Two popular house building companies, BM 1a, and BM 2a are similar in many ways. Both companies act as main contractors, guaranteeing product quality and delivery. Both engage local subcontractors to perform foundation preparation and assembly, and both target the same market niche. However, BM 1a is more targeted at high-end home buyers, whereas BM 2a targets a much broader market with middle to upper-income families.
This study presents the business models of two leading Swedish house-building companies to highlight the factors that determine the success of such firms. Such business models can contribute to increased house-building in particular customer segments while reducing costs and improving the quality of new homes. The study focuses on product-oriented house-building models, which are relatively under-researched but provide essential knowledge for researchers. These case studies of two companies reveal their success stories and demonstrate the importance of business model diversity in the development of new house-building companies.
The challenges facing a homebuilder are diverse: the company must respond to local demand conditions, navigate the complex web of regulations and interact with a large number of subcontractors. It must be financially stable and maintain sufficient scale to meet the demands of local markets, as well as respond to the inherent cyclicality of the industry and the sensitivity to changes in household income and interest rates. The company must also maintain a strong and consistent brand image that can differentiate it from competing companies in the market.
Case studies can be compelling when they include examples of how customers handled unexpected problems, worked with the home-design team, and were responsive after the sale. Case studies can also include future new-construction homes. Describe what future homebuyers will want in a new house. Feature photos of the buyer’s new home and explain the benefits of each feature. Also, make sure to provide a list of steps they took to find the perfect home.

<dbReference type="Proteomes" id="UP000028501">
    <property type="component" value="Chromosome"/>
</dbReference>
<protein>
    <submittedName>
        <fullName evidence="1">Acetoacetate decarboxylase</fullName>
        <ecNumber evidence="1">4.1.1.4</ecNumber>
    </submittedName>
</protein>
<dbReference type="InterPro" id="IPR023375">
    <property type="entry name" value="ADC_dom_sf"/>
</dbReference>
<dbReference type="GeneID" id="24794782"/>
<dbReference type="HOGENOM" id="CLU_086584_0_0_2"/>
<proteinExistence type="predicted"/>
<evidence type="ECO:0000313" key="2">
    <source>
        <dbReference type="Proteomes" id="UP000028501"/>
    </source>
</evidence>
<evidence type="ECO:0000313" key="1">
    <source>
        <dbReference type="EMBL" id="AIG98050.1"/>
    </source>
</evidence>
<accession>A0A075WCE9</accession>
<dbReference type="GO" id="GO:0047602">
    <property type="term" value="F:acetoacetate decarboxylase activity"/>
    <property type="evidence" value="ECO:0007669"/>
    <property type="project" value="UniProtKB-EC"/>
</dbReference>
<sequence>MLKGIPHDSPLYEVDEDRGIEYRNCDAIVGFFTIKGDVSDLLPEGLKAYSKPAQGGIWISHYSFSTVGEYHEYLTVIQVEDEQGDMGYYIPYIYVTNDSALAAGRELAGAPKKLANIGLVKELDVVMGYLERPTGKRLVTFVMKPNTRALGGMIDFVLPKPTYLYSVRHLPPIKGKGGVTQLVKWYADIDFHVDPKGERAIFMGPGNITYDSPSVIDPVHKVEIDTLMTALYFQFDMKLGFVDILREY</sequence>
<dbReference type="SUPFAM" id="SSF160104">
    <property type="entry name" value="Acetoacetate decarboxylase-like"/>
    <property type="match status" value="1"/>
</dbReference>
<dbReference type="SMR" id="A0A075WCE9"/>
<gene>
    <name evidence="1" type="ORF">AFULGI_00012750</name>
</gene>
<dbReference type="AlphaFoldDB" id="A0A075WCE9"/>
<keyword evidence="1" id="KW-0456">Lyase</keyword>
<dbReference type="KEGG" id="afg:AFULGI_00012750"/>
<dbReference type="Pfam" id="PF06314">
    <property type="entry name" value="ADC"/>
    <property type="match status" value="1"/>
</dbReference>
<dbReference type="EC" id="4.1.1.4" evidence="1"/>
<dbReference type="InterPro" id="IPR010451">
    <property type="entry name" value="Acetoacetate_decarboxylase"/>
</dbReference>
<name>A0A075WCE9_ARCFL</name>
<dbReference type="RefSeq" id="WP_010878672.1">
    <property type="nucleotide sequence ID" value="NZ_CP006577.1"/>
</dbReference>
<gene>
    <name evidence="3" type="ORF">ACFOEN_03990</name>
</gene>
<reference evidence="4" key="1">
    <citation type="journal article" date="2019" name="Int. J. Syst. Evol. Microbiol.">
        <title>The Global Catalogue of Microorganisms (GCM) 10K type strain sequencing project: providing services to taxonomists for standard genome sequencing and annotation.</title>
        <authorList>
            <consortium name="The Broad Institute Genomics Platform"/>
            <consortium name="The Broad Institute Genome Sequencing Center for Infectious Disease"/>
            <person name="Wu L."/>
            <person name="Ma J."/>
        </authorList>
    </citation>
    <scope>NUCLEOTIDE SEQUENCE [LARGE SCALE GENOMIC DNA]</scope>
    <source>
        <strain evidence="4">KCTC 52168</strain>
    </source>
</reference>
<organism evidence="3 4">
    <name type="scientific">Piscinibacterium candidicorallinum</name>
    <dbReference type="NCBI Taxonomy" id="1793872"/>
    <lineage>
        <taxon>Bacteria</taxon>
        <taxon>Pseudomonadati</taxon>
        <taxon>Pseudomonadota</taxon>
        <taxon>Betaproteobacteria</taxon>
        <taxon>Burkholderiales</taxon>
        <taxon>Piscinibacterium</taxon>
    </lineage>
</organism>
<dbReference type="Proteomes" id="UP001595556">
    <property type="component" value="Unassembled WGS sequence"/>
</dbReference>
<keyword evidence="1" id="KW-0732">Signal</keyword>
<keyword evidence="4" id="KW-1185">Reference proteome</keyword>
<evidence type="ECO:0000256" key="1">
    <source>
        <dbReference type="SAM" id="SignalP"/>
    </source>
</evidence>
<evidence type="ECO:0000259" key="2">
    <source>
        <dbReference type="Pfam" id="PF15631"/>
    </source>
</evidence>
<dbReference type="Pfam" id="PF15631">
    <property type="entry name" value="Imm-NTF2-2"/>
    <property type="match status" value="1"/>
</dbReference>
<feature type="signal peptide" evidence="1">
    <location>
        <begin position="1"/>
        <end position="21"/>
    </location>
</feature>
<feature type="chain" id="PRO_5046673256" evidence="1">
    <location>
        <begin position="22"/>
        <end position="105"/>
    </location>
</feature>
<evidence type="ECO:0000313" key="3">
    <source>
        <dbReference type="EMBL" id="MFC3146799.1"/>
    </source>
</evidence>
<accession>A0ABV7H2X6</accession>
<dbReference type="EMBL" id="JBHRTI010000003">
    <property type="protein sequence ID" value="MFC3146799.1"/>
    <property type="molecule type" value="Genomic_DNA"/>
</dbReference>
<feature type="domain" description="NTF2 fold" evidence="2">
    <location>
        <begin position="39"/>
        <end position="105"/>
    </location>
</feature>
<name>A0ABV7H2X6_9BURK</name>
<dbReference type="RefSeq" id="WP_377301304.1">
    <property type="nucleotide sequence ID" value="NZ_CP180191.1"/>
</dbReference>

The Business Model
Business models of product-oriented house building companies are not familiar to many practitioners. Although these companies are relatively new in the industry, the models they use are fundamentally different from the models used by traditional building companies. These models can help clarify the way in which these companies operate, and explain how they create value and how they make a profit. This study will offer some insight into the business models of two leading Swedish house-building companies.
The key difference between a product-oriented and a process-oriented company is their approach to innovation. Product-oriented companies focus on improving their offerings by continuously refining them. This is a long-term strategy as copycat products can dilute the market and result in a loss of market share. Product-oriented companies can generate demand and innovate with new technologies, leading to a higher level of customer satisfaction.
While every home is unique, there are some common traits that are a hallmark of a LEED-certified house building company. For starters, all of them are built using environmentally friendly building materials. When selecting a home building company, ask about the type of certification they hold and whether they are willing to share the certification process. The LEED for Homes rating system aims to balance sustainable building goals with the realities of the green building market. This system takes into account a wide range of choices for the typical homeowner, including homes built with modern environmental features. On the other hand, many LEED-certified houses adhere to local building methods, maintain compact forms, and push the envelope in environmentally friendly construction. One example of a business that has this certification is Brookhaven Homes.